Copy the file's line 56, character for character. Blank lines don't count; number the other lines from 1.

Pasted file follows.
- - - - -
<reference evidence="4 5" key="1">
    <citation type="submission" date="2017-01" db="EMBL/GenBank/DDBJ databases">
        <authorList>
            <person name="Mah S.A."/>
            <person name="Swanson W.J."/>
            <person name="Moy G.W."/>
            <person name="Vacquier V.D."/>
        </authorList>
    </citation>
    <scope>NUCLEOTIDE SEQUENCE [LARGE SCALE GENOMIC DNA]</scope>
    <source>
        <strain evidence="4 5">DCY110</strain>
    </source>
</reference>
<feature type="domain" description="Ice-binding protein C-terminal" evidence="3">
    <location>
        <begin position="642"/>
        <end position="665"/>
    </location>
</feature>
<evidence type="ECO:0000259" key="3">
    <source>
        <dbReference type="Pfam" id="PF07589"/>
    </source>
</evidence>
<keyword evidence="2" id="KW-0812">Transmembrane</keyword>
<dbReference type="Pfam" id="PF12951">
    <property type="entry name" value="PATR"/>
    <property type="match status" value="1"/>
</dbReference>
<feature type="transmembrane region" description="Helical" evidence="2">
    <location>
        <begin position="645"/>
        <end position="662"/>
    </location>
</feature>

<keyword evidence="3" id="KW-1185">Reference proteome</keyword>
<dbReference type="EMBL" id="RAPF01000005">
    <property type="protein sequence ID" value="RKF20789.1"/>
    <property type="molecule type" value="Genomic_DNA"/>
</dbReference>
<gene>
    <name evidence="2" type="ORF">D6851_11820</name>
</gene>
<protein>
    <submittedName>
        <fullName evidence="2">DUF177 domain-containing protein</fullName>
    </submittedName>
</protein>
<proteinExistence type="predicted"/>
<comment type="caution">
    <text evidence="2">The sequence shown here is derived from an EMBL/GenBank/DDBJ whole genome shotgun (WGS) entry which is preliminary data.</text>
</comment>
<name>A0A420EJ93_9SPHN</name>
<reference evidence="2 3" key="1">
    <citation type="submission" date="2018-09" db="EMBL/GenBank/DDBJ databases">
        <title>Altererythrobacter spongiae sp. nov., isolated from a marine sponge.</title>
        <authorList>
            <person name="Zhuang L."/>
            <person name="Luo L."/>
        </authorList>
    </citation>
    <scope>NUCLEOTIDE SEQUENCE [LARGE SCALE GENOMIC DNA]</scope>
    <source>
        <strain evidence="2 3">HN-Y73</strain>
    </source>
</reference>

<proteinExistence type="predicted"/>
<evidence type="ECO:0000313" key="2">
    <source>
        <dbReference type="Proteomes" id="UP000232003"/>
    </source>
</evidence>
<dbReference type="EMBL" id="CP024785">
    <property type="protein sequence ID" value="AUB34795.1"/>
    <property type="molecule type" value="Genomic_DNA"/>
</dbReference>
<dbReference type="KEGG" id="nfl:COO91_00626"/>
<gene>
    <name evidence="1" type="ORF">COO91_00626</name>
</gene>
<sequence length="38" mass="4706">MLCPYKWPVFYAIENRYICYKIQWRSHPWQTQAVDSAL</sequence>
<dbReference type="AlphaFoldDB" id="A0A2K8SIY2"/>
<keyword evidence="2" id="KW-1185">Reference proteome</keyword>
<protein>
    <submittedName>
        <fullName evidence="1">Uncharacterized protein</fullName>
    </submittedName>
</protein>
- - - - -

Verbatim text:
    <citation type="submission" date="2018-09" db="EMBL/GenBank/DDBJ databases">